Demand for Specialization in Tech Sales & Operations
Besides the growth of experienced Enterprise AEs and CSMs, we saw other signs of an increasing hiring demand for candidates that were able to fulfill specialized roles. Sales Engineers (SEs) were at the top of this list as the technical experts that could facilitate pre-sales conversations, demos and other product-centric functions needed to create and close deals. Sales and Revenue Operations roles also saw compensation increases YoY as SaaS companies gradually target prospects with more complex needs. In this case, specialization and the growing drive into the enterprise market will often end up feeding each other, pushing both trends forward.
Rise of the Unicorn Seller
What a unicorn seller looks like could be vastly different for every company, and this is a big roadblock emerging for many startups trying to hire without a dedicated talent acquisition team in place. The concept itself reflects where many organizations in tech are in the current market – unicorn sellers, in short, are that absolute perfect fit candidate that can walk right in the door and jump into the job with little to no additional resources or training.
Obviously, there are a lot of factors that have to align for someone to qualify for your unicorn fit, including:
- Experience with your sales motion
- Experience with your target industry
- Experience with your target buyers / decision-makers
- Relevant sales skills
- Fits with your sales culture
- Fits with your organizational culture
There are other attributes to consider, but in general a unicorn seller will come equipped with the soft skills you need for the role – those elements that are harder and more expensive to train for. Consequently, these perfect unicorn candidates can expect a significant bump over the average compensation rate for their role.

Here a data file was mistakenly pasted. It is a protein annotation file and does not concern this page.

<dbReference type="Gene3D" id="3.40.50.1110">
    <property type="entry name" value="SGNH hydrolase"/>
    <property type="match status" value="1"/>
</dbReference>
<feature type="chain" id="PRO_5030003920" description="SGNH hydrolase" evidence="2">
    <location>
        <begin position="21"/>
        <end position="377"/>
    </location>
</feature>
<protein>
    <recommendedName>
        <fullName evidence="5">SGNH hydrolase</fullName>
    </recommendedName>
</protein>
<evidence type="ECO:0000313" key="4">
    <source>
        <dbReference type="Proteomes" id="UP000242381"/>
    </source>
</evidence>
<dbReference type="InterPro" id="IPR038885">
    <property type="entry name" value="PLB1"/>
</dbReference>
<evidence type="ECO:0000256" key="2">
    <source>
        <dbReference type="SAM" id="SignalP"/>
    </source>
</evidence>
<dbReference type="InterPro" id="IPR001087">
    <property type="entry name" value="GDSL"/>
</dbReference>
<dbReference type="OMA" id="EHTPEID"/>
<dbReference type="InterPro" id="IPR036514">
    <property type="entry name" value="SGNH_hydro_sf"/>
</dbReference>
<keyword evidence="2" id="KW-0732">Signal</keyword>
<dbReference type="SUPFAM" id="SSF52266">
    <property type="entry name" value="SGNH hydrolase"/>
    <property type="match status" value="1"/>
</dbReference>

New Compensation Targets for Hiring Tech Sales in 2024
For every release of the Betts Compensation Guide, we include target salary rates which are the ideal sweet spot for securing top talent for those roles. However, with many of the factors outlined above throwing off this year’s average rates, we have a few new general Rules of Thumb to take into consideration when engaging with the current candidate pool:
2024 Target Compensation Guidelines for Tech
Below we outline adjustments to make for the target compensation rates included in our Guide, based on many of the dynamic and compounding factors mentioned previously in this blog. Keep in mind that our suggested target salaries are based on reducing Time to Hire (TTH) and consequently Cost-Per-Hire (CPH) over time, so be sure to account for these when calculating your final rates.
Unicorn Seller & Other Exceptional Candidates
Unicorn sellers – especially if they’re your first hire for your sales team – are obviously going to command a larger rate than average. Expect to reach up to 20% of the target compensation to be able to attract your perfect fit candidate with the level of experience and sales motion familiarity you need.
Currently Employed Candidates
For candidates that are currently employed, employers should expect to offer up to 10% of their current compensation. Many Great Resignation factors are still at play in the market, and candidates will want to see a tangible incentive if an offer is serious.
Standard SaaS Sellers
For candidates that have a background in SaaS sales, but are not unicorn sellers for a given organization, then compensation could decrease up to 10% of the target rate.
Laid Off Candidates
If candidates aim to secure new opportunities within a 60-day timeframe following a recent layoff, they may face a potential reduction of up to 10% in their next salary compared to their previous role.
Navigating the New Compensation Trends in Tech
Please keep in mind that many other factors will also impact salary and benefit demands among the talent pool, especially if candidates are experienced and retain unique skills. Refer to the Compensation Guide at any time to review average and target rates when you’re hiring – and reach out to Betts Recruiting if you need to refine your search. Our expert recruiters will help you define what your unicorn seller looks like, track down the right fit, and help you craft an offer that stands out from your competitors’.
Contact Betts today and get started on your search for your unicorn seller, armed with the latest compensation data and more to help you secure your perfect fit candidate.